In other embodiments of the present invention, a non-transitory computer-readable medium is disclosed having computer-executable instructions for causing a computer system to perform a method for generating images. The method includes capturing first image data representing a first scene that is taken optically at a first magnification index. The first image data comprises a first region of an image. The method includes capturing second image data representing a second scene that is taken optically at a second magnification index. The second magnification index is less than the first magnification index. The second image data comprises a second region of the image. The method includes digitally zooming the second image data in the second region to the first magnification index. The method includes digitally stitching the second image data in the second region to the first image data in the first region.

In still other embodiments of the present invention, a computer system is disclosed comprising a processor and memory coupled to the processor and having stored therein instructions that, if executed by the computer system, cause the computer system to execute a method for generating images. The method includes capturing first image data representing a first scene that is taken optically at a first magnification index. The first image data comprises a first region of an image. The method includes capturing second image data representing a second scene that is taken optically at a second magnification index. The second magnification index is less than the first magnification index. The second image data comprises a second region of the image. The method includes digitally zooming the second image data in the second region to the first magnification index. The method includes digitally stitching the second image data in the second region to the first image data in the first region.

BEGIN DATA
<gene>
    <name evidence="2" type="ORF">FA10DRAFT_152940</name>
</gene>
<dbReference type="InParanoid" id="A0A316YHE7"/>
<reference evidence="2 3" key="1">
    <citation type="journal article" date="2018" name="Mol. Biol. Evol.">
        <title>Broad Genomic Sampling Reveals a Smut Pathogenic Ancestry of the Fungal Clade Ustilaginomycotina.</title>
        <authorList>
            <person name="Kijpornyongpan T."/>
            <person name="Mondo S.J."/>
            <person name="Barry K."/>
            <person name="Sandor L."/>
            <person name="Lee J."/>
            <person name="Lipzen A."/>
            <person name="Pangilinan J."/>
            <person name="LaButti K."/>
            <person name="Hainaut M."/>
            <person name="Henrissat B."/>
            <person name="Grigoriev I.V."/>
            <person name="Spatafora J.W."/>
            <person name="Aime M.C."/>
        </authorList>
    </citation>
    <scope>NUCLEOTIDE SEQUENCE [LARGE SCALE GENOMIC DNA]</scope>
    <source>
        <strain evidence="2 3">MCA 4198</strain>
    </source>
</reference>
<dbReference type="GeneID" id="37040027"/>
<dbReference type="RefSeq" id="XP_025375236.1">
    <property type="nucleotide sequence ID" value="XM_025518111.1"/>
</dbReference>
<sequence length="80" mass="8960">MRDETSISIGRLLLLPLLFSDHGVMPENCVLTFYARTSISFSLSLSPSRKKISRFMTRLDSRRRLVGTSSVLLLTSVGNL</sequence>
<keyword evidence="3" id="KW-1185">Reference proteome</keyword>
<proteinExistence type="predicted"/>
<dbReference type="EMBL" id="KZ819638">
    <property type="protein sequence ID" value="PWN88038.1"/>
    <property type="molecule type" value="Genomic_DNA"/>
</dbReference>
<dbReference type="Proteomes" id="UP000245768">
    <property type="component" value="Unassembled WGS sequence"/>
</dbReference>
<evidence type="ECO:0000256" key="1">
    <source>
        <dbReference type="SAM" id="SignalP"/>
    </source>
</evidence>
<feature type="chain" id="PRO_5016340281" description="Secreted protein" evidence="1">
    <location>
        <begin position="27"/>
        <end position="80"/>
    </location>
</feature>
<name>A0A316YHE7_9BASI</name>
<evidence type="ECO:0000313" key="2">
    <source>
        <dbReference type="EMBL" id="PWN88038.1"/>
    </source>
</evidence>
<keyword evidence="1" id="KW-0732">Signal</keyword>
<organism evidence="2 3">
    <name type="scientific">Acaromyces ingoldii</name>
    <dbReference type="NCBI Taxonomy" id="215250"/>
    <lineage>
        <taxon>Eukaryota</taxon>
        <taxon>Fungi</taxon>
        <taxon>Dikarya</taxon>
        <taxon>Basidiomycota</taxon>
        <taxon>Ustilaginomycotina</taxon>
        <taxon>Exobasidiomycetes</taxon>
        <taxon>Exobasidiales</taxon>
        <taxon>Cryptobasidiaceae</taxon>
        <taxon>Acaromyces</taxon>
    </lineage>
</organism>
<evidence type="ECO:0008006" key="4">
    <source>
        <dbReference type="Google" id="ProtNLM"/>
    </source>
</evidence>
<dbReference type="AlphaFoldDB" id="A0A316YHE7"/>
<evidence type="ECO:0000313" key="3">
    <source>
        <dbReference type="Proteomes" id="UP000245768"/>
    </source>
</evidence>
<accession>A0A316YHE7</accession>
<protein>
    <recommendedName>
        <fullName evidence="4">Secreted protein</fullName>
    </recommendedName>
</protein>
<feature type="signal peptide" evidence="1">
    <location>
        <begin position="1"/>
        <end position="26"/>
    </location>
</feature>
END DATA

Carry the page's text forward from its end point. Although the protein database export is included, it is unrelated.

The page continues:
These and other objects and advantages of the various embodiments of the present disclosure will be recognized by those of ordinary skill in the art after reading the following detailed description of the embodiments that are illustrated in the various drawing figures.

BRIEF DESCRIPTION OF THE DRAWINGS

The accompanying drawings, which are incorporated in and form a part of this specification and in which like numerals depict like elements, illustrate embodiments of the present disclosure and, together with the description, serve to explain the principles of the disclosure.

FIG. 1 depicts a block diagram of an exemplary computer system suitable for implementing the present methods, in accordance with one embodiment of the present disclosure.

FIG. 2 is a block diagram of an apparatus configured to generate an image displayed at a desired magnification index comprising regions that are optically zoomed to the desired magnification index and/or digitally zoomed to the desired magnification index, in accordance with one embodiment of the present disclosure.

FIG. 3 is a flow diagram illustrating a method for generating an image displayable at a desired magnification index including regions that are optically zoomed to the desired magnification index and/or digitally zoomed to the desired magnification index, in accordance with one embodiment of the present disclosure.

FIG. 4A is a diagram of an overall image with multiple regions, wherein each region is taken optically using a different magnification index, in accordance with one embodiment of the present disclosure.

FIG. 4B is a diagram of an overall image captured in FIG. 4A with multiple regions that are optically zoomed to a desired magnification index and/or digitally zoomed to the desired magnification index, in accordance with one embodiment of the present disclosure.

FIG. 4C is a diagram of a selected area of the image displayed in FIG. 4A, wherein the selected area includes multiple regions that are optically zoomed to a described magnification index and/or digitally zoomed to the desired magnification index, in accordance with one embodiment of the present disclosure.